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Hierarchy of Needs & Child Development

by Daisy Peasblossom Fernchild

Abraham H. Maslow's Hierarchy of Needs lists five levels of human development. He wrote them in response to previous work by Freud and Skinner because Maslow felt that there was more to humans than the theories postulated by behaviorists. There is a noticeable relationship between the stages of a child's development and Maslow's Hierarchy.

Bottom Level, Physiological: Food, Water, Shelter, Warmth

Maslow postulated that all humans had basic needs, and that until those needs were met, all other needs would be perceived as subsets of those needs. Therefore, a man who was cold, hungry, homeless and friendless might simply describe himself as hungry. However, it's important to note that Liddle Kidz, a foundation for homeless children, states that children who lack sufficient nurturing touch in the early months of their lives fail to thrive even when they are warm, sheltered and fed.

Second Level, Safety: Security, Stability, Freedom From Fear

Returning to the homeless man, imagine for a moment that he has food and shelter and has managed to get warm; but he would still need safety and security, freedom from fear. Maslow wrote that once an adult's basic needs were met, he would then turn his attention to other needs. By age three months, babies will respond to familiar faces and smile at a primary care-giver and calm when held, showing that they feel secure.

Third Level, Love: Friends, Family, Spouse, Lover

Maslow stated that once the hypothetical man was fed, sheltered and safe, he would respond with affection toward those around him. He noted that this was especially true of children, who would give their trust to adults who saw to their well-being. Modern child development charts from the Child Development Institute list that a 1-year-old might become very upset upon being separated from his mother, indicating that the bonds of affection would be very strong by this age.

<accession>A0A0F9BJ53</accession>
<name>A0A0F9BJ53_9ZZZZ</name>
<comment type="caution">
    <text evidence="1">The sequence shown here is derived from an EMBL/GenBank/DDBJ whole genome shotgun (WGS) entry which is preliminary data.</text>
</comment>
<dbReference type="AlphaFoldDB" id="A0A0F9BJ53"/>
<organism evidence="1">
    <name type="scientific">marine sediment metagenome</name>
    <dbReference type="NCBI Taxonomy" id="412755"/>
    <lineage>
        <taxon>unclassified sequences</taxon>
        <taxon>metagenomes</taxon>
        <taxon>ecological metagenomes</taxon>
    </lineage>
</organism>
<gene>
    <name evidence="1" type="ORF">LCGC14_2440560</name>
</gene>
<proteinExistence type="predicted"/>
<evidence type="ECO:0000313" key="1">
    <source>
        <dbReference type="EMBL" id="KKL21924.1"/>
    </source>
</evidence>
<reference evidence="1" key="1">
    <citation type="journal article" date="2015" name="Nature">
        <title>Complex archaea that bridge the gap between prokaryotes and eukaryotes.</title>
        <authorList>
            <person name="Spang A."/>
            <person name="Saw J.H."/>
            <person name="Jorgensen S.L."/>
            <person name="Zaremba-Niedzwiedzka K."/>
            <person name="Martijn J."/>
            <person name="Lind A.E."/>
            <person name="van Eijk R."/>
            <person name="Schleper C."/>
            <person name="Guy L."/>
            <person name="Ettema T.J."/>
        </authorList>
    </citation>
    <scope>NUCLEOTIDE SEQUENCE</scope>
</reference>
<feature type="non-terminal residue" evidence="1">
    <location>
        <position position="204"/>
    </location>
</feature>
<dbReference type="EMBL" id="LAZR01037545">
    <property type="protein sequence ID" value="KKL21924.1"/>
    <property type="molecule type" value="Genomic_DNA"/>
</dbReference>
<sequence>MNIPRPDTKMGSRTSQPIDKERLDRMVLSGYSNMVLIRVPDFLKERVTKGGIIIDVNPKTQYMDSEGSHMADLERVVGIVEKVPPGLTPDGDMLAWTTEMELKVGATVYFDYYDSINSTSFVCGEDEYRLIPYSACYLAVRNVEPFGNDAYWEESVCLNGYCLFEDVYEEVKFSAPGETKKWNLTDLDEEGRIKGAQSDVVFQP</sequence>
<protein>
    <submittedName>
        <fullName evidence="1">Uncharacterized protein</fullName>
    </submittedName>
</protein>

Fourth Level, Self-Esteem: Achievement, Recognition, Mastery, Respect

The representative man has his physical needs satisfied, he feels safe and he is loved. Now he has a need to make a place for himself in the world by getting a job, earning awards or mastering a trade. He wants to be respected by his peers. Between age 9 months and age 2, a baby makes tremendous strides toward mastering his world. A secure baby explores his world, confident that his achievements will be admired.

Fifth Level, Self-Actualization: Creativity, Pursues Inner Talent, Develops Spiritually

When the man has achieved real world mastery, he needs something more. This is the stage at which people fulfill dreams or carve out inner peace for themselves. Some types of fulfillment are unlikely for young children, but when they are secure and happy, they love to pursue creative endeavors. Building with blocks, painting pictures or making mounds in a sandbox may come under this heading. They feel secure from criticism and engage in imaginative play.

Some Food for Thought

In modern times, Maslow's Hierarchy as been adjusted by adding cognitive and aesthetic needs between his fourth and fifth stages. Transcendence, or helping and teaching others to achieve self-actualization, has been added as an eighth stage. Every generation seems to develop a new theory of child development and child rearing, yet babies continue to grow in much the same way in spite of all the theories.

Resources

  • Child Growth and Development Across the Lifespan; Gloria Leifer

About the Author

Daisy Peasblossom Fernchild has been writing for over 50 years. Her first online publication was a poem entitled "Safe," published in 2008. Her articles specialize in animals, handcrafts and sustainable living. Fernchild has a Bachelor of Science in education and a Master of Arts in library science.

Photo Credits

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